One of the songs I have always loved is When I Go by Dave Carter and Tracy Grammar, written two years before Dave’s untimely death at age 49.
Sigh, mournful sister, whisper and turn, I will rattle like dry leaves when I go Stand in the mist where my fire used to burn, I will camp on the night breeze when I go And should you glimpse my wandering form out on the borderline Between death and resurrection and the council of the pines Do not worry for my comfort, do not sorrow for me so All your diamond tears will rise up and adorn the sky beside me when I go
We all have different beliefs about what happens after we die. We also have different ideas about what should happen to our bodies.
Many of us have religious beliefs that guide us. It is worth considering possibilities beyond traditional burial and learning about the options. When we did, my husband and I immediately knew what our choice would be. First, let me share a bit about some of the many options available around the globe.
Cremation is used by 99% of people in Japan and by 75% in Britain. In the US, in 2016, numbers rose to slightly over 50% and continue to grow.
Remains can be taken home in urns, spread in nature, or placed in crypts. Cremation is less costly and causes less damage to the environment than a traditional burial.
Green burial sites are environmentally friendly places where people can be buried while preserving natural habitats and reducing carbon emissions.
People are not embalmed and are buried in a natural way in shrouds without caskets. In some cases, a stone is chosen to identify the spot, though GPS coordinates may be the family’s best bet.
In years past around the world, families kept their loved ones’ bodies at home. Many don’t realize that keeping a body at home is still legal in the US and many other countries. Families can keep their loved ones at home for a few days using dry ice as a temporary preservative.
Each locality and state has legal requirements for burial with specific guidelines (e.g., New Hampshire states that the body must be at least 3.5 feet deep, 100 feet from a dwelling, and 50 feet from water sources).
Other unique ancient and new traditions include:
Some organizations specialize in natural burial at sea (in a shroud), allowing the body to decompose or be consumed by sea animals. Itis a natural burial if done in a way that benefits the environment – and without formaldehyde.
Vajrayana Buddhists in Mongolia and Tibet believe the soul leaves the body and moves on. To return the body to the earth, they chop it into pieces and place it on a mountaintop, exposed to the elements and the vultures.
Cremated remains can be placed inside concrete coral reef balls and become attached to a coral reef in the ocean. The balls help repair damage to coral reefs and regenerate the ecosystem, providing new habitat for fish and other sea life.
In South Korea, due to limited space, a law requires bodies to be removed from graves after 60 years. Cremation has become more common, but some families choose to have their loved ones’ remains compressed into gem-like beads, available in different colors. They can be kept at home and displayed.
In Ghana, some people are buried in coffins decorated and shaped to represent their work or something they loved in life.
When my husband Rito and I learned about the “willed body” option, we immediately knew this was our choice. As I have been grappling with cancer, I have been so grateful for the medical advances that have kept me alive.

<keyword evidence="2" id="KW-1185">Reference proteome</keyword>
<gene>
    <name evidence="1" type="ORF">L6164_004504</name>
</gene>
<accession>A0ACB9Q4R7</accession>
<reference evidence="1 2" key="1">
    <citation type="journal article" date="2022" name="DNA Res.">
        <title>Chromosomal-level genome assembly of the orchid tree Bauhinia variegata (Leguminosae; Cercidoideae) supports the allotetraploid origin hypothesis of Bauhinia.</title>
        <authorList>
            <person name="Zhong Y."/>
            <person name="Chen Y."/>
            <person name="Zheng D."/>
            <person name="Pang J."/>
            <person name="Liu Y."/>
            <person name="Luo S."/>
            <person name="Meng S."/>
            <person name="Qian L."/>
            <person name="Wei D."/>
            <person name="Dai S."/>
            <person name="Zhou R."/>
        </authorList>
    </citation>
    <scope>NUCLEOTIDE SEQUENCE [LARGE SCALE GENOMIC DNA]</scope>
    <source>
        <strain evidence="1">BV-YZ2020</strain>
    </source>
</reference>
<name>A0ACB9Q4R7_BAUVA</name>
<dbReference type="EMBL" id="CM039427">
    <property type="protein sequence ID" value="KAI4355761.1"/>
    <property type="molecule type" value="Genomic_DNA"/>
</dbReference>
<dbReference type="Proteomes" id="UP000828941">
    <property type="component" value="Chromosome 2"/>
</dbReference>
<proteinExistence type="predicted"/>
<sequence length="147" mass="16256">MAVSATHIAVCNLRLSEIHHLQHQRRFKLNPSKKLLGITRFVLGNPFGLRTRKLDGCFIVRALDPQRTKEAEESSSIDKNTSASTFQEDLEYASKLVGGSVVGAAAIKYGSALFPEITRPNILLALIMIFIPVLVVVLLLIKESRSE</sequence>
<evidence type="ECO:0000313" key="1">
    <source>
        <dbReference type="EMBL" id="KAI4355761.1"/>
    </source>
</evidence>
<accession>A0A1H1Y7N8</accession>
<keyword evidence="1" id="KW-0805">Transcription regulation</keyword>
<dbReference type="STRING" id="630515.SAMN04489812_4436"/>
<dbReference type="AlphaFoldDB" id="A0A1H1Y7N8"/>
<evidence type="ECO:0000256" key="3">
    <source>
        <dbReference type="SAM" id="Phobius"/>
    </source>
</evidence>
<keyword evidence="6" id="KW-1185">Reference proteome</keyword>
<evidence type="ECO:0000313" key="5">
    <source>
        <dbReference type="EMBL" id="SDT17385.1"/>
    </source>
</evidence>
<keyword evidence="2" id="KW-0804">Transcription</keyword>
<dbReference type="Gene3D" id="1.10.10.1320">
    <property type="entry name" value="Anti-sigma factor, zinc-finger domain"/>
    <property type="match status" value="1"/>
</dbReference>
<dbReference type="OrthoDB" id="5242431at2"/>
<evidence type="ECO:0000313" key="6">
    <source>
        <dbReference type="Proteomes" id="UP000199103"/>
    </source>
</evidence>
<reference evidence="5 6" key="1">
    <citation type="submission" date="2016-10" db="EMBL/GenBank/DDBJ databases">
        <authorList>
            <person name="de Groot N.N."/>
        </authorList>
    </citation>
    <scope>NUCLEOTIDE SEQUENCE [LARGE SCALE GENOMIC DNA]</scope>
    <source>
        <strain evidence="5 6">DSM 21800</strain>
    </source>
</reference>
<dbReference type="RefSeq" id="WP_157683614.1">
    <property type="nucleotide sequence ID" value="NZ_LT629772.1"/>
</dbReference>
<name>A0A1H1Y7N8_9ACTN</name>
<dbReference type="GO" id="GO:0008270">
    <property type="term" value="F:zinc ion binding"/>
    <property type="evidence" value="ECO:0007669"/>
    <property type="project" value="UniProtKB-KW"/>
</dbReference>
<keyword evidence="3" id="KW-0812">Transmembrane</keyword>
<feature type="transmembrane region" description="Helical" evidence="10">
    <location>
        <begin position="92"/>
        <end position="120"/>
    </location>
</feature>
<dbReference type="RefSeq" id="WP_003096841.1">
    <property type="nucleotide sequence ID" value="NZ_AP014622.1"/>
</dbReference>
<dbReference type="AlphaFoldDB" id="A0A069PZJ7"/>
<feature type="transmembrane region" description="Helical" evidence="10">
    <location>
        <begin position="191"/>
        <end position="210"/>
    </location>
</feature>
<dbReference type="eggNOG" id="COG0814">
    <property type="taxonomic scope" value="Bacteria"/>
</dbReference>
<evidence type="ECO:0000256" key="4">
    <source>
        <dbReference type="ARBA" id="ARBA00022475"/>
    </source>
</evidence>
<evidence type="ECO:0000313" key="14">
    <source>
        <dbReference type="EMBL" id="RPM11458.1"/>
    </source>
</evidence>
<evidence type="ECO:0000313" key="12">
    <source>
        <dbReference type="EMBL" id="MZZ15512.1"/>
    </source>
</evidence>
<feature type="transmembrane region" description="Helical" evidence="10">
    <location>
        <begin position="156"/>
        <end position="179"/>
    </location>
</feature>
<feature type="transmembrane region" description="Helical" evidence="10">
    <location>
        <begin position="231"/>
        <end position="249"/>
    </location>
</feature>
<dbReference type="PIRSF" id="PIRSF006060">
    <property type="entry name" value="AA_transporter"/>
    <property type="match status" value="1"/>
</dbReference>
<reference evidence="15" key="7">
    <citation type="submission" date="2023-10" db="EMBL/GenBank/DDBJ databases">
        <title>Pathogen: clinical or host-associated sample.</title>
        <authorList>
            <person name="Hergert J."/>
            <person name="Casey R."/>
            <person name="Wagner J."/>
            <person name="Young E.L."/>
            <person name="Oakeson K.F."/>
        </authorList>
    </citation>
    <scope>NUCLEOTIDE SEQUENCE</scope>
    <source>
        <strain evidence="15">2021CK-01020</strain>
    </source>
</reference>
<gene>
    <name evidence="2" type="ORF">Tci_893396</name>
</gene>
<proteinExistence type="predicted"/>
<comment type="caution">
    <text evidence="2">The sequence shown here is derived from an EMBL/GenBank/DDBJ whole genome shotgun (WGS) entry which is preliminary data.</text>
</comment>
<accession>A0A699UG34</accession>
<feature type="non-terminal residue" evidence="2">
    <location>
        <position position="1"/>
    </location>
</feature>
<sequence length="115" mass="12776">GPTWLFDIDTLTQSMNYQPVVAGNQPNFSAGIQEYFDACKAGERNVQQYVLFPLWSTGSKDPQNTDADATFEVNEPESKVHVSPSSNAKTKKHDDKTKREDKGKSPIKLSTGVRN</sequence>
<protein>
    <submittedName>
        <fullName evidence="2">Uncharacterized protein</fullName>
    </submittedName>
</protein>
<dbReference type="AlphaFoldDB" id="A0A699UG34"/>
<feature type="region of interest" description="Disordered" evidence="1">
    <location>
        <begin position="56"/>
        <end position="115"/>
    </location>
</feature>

Everyone has received the gift of healing from medical research, extending our lives with discoveries and interventions. The training of our doctors and the research benefits greatly from bodies that have been donated to science.
This is different from organ and tissue donation programs. As seniors, we are unlikely to have organs in top condition to donate.
In the past, dubious methods were used to obtain cadavers, including body snatchers and the sale of murder victims. Now, laws require legal permissions and procedures.
Many hospitals and medical schools have body donation programs. Uses include cadavers for training surgical students and research for new technologies. Each “willed body” program has its own policies.
A simple process includes filling out and submitting online forms, requiring only your signature along with those of two witnesses. Bodies in nearly all states of health are accepted.
UCSF, our local medical university, picks up the body with no cost to us. After use, they cremate and spread the ashes at sea, not returning them to the family. In some programs, cremated remains are eventually returned to the family.
Rito always said that he did not want remaining family to bear the burden of funeral costs, so we liked the thought that our family wouldn’t have any expenses. Also, I learned that there is a shortage of bodies, which makes the contribution more significant.
Once we submitted our forms, we informed our children and received cards to carry in our wallets. It is a good feeling to have made informed choices together.
It is worth taking the time to consider your physical, emotional, and spiritual needs in the event of sickness, during dying, and ultimately after death.
Using a Five Wishes Form with specific questions helps you reflect on how you want to be treated. It also can be used to guide family discussions and share feelings and desires.
I close with a quote from the Final Passages website:
“The nature of life includes the eventual miracle of death, a rite of passage that deserves dignity and loving care.”
How would you like your body to be treated after death? Have you considered the question? We would love to hear your thoughts about your wishes and choices.